by Elizabeth Mueller & Corey Westfall
Chocolate chip cookies are one of our guilty pleasures in the Levin Lab. They provide a satisfying, albeit unhealthy, avenue to celebrate success (or escape failure) in the lab. In addition to being warm, gooey, and delicious, a more practical attribute we appreciate is the scalability of the recipe: We can adjust the quantity of cookies we bake in proportion to our accomplishments or to the volume of ingredients in our kitchens without compromising the quality.
Scalability is also an important characteristic of single-celled organisms. As first described by Elio and his colleagues, Salmonella and many other bacteria scale their size, ribosome number, and nucleotide content with nutrient availability and growth rate. Importantly, key to proper function and viability of the cell, the proportions of each of the macromolecules remain relatively balanced with respect to one another. How do bacterial cells coordinate these diverse biosynthetic processes? Many achieve this through production of a small molecule called guanosine tetraphosphate and guanosine pentaphosphate – collectively referred to as ppGpp for short.
ppGpp: a global regulator of biosynthesis during cellular stress
Analogous to a bakery floor manager, ppGpp ensures balanced production of key macromolecules across environmental conditions. When faced with a shortage of a crucial ingredient, the floor manager must sacrifice maximal production for quality by correspondingly scaling down the volume of the other ingredients, at least until stocks of the limiting ingredient are replenished. Without this regulation, culinary or cellular catastrophe may ensue! (Figure 1). Likewise, during conditions of nutrient limitation or extracellular stress, ppGpp accumulates to high levels and modulates the activity of key biosynthetic pathways in a well-characterized process known as the stringent response. During the stringent response, ppGpp reprograms the cell into a semi-dormant state and reallocates resources from energy intensive processes (e.g. ribosome biogenesis and lipid metabolism) to those necessary for survival (e.g. nutrient acquisition), thereby increasing the odds the cell may survive until it reaches more favorable environmental conditions in which it can proliferate more rapidly. ppGpp mediates this transition through two distinct mechanisms: 1) transcriptional regulation of biosynthetic pathways and 2) direct interactions with target enzymes. Each of these modes of regulation is discussed in greater detail in the sections below.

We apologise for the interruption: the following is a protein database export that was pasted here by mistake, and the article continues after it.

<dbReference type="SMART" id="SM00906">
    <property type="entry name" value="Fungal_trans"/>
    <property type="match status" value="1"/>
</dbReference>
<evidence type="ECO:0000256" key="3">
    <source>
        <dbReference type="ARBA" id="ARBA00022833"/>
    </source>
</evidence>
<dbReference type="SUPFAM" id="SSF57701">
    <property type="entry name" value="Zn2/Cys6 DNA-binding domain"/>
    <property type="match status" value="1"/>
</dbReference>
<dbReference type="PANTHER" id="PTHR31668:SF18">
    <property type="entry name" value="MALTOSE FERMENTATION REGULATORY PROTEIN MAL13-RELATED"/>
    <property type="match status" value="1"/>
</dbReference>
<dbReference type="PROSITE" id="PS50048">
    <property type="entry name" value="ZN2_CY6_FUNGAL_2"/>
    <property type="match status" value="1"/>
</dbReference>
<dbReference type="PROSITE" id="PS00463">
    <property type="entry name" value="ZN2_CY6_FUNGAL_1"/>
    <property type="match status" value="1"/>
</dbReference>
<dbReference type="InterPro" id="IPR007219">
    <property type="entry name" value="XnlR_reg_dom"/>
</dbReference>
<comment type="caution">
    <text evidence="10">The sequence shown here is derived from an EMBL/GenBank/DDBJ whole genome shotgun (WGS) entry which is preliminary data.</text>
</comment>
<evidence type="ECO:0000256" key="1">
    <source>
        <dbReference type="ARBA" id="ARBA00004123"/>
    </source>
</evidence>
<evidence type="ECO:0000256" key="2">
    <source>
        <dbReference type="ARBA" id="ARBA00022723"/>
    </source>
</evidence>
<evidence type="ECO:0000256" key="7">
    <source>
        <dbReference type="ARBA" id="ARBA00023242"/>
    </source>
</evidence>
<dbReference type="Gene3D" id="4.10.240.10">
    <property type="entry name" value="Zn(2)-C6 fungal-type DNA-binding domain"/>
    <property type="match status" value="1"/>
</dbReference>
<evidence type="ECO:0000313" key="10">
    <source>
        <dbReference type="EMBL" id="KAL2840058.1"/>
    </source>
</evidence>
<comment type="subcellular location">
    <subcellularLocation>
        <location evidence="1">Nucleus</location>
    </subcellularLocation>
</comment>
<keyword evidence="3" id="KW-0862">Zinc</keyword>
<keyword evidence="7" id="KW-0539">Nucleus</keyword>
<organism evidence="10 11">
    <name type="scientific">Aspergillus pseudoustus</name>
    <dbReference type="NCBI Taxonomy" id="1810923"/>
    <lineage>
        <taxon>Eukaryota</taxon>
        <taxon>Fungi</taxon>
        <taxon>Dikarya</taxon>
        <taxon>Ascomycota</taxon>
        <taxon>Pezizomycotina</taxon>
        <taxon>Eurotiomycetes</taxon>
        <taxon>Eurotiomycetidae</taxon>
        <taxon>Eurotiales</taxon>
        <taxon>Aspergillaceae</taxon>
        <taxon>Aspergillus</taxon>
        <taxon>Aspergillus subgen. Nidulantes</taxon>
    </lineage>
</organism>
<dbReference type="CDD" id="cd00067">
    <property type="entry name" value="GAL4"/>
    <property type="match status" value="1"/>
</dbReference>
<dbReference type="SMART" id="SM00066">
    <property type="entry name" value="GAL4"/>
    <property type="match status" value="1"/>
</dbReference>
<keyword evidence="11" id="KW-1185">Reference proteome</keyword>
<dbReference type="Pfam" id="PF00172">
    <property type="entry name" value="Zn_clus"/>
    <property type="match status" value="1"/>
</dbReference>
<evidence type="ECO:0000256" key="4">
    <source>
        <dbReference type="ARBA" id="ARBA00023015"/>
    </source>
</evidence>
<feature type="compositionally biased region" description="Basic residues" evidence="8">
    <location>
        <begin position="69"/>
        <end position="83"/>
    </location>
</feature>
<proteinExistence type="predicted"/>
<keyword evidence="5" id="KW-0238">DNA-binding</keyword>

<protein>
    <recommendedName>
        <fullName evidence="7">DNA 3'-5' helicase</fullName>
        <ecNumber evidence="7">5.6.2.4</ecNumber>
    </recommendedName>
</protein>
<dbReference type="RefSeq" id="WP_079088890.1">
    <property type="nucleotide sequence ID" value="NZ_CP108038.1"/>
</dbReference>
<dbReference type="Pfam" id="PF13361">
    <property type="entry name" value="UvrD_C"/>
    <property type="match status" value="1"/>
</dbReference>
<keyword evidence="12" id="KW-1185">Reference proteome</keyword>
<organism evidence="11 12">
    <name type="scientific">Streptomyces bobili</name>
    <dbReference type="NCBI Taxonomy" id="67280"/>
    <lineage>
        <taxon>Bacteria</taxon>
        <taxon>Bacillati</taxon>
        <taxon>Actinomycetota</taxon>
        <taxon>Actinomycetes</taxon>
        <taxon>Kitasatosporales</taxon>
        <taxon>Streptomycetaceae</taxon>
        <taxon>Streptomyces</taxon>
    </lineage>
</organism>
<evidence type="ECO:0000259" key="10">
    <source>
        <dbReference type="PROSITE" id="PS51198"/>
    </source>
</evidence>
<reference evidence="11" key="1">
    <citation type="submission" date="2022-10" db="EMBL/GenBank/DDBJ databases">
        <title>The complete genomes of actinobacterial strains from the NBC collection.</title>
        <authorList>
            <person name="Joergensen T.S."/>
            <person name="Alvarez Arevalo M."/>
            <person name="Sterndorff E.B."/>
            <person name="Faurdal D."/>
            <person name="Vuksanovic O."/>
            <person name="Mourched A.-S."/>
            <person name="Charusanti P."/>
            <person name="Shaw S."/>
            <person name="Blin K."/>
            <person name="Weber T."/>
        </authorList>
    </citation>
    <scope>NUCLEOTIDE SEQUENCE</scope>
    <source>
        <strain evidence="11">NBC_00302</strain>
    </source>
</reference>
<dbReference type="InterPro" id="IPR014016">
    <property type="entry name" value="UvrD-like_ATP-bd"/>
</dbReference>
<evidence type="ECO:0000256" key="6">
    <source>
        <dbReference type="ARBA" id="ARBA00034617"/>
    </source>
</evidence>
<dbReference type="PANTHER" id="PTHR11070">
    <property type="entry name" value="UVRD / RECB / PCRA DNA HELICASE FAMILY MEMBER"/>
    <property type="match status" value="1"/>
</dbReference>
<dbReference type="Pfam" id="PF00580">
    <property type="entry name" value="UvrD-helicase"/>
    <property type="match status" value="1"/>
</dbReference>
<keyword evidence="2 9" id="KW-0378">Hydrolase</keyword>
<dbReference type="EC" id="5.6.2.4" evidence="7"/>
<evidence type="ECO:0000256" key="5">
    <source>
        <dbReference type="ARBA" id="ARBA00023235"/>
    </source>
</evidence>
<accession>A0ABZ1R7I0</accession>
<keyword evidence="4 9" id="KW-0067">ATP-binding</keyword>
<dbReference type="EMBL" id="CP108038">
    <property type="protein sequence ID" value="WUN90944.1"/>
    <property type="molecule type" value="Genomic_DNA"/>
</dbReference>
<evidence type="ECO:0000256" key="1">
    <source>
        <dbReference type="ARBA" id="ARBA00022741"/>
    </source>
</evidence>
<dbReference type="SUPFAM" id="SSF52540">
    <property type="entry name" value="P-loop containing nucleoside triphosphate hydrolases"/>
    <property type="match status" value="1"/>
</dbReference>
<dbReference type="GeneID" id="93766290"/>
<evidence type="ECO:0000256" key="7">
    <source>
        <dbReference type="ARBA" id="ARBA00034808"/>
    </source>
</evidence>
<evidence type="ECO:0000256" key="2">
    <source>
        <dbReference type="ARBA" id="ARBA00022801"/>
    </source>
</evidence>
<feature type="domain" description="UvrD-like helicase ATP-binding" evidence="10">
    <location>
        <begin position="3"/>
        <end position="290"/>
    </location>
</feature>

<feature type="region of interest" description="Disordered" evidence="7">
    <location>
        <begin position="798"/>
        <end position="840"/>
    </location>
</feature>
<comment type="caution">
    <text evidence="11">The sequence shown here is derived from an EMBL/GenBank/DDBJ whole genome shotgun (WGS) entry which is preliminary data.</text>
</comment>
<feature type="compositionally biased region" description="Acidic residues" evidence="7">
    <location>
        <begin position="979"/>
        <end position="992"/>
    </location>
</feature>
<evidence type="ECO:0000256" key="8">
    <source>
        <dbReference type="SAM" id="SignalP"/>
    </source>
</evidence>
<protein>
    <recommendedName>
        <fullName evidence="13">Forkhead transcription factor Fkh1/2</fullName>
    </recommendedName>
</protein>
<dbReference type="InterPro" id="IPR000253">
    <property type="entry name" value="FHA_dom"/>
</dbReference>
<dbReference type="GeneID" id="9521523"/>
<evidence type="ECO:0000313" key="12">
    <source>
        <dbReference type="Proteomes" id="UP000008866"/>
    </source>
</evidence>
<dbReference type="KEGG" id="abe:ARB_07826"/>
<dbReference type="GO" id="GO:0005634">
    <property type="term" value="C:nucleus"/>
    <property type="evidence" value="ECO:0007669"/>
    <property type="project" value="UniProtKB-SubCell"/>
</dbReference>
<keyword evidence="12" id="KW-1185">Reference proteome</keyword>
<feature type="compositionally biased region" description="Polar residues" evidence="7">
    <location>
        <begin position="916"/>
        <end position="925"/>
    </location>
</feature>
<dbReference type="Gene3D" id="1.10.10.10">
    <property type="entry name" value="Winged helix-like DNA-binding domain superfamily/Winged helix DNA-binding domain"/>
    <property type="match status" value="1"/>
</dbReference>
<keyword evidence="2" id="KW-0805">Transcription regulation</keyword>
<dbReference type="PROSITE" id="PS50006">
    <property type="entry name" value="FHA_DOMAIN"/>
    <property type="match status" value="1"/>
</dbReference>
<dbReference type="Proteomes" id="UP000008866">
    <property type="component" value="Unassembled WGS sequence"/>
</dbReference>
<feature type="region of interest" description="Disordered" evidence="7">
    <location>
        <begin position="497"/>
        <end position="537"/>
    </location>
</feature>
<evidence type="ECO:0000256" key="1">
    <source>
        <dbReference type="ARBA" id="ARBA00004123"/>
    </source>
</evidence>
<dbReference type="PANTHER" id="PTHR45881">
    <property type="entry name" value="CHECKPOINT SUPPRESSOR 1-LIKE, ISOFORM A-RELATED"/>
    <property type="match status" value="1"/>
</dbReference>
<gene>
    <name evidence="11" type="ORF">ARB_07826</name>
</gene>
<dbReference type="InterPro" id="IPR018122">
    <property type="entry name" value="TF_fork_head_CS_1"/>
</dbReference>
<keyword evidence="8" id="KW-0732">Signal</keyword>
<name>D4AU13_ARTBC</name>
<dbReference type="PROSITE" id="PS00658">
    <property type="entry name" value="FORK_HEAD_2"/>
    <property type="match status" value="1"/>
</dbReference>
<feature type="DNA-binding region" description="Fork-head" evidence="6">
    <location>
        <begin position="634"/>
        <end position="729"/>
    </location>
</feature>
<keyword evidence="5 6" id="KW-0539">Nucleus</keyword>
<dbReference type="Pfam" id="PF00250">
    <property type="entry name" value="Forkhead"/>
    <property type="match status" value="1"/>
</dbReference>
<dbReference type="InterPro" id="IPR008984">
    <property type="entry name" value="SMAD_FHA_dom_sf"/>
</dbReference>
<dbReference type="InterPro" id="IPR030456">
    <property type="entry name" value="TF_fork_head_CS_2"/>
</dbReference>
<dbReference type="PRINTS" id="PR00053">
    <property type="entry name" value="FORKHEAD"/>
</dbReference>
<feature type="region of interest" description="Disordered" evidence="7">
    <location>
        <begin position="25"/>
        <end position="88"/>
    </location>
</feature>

Transcriptional control of amino acid metabolism
Perhaps the earliest discovered and most well-studied function of ppGpp is to maintain cellular amino acid levels. During translation, it is essential that amino acids, specifically those present in charged tRNA, remain within normal concentrations. If any one amino acid is suddenly depleted and translation rates hold constant, the ribosomes will stall anytime codons for that amino acid are encountered. Ribosome stalling can increase the misincorporation rate into nascent polypeptides, which can lead to nonfunctional – or even toxic – protein products.
During amino acid exhaustion in E. coli, a ribosome-associated ppGpp synthase, termed RelA, senses uncharged tRNAs in the A site of the ribosome and catalyzes production of ppGpp. ppGpp then interacts with RNA polymerase and reprograms transcription to increase expression of amino acid biosynthetic genes while simultaneously repressing the transcription of rRNA genes. This two-pronged approach allows the cell to decrease amino acid consumption while increasing amino acid anabolism until an appropriate balance is restored (reviewed here).
Identifying enzymatic targets of ppGpp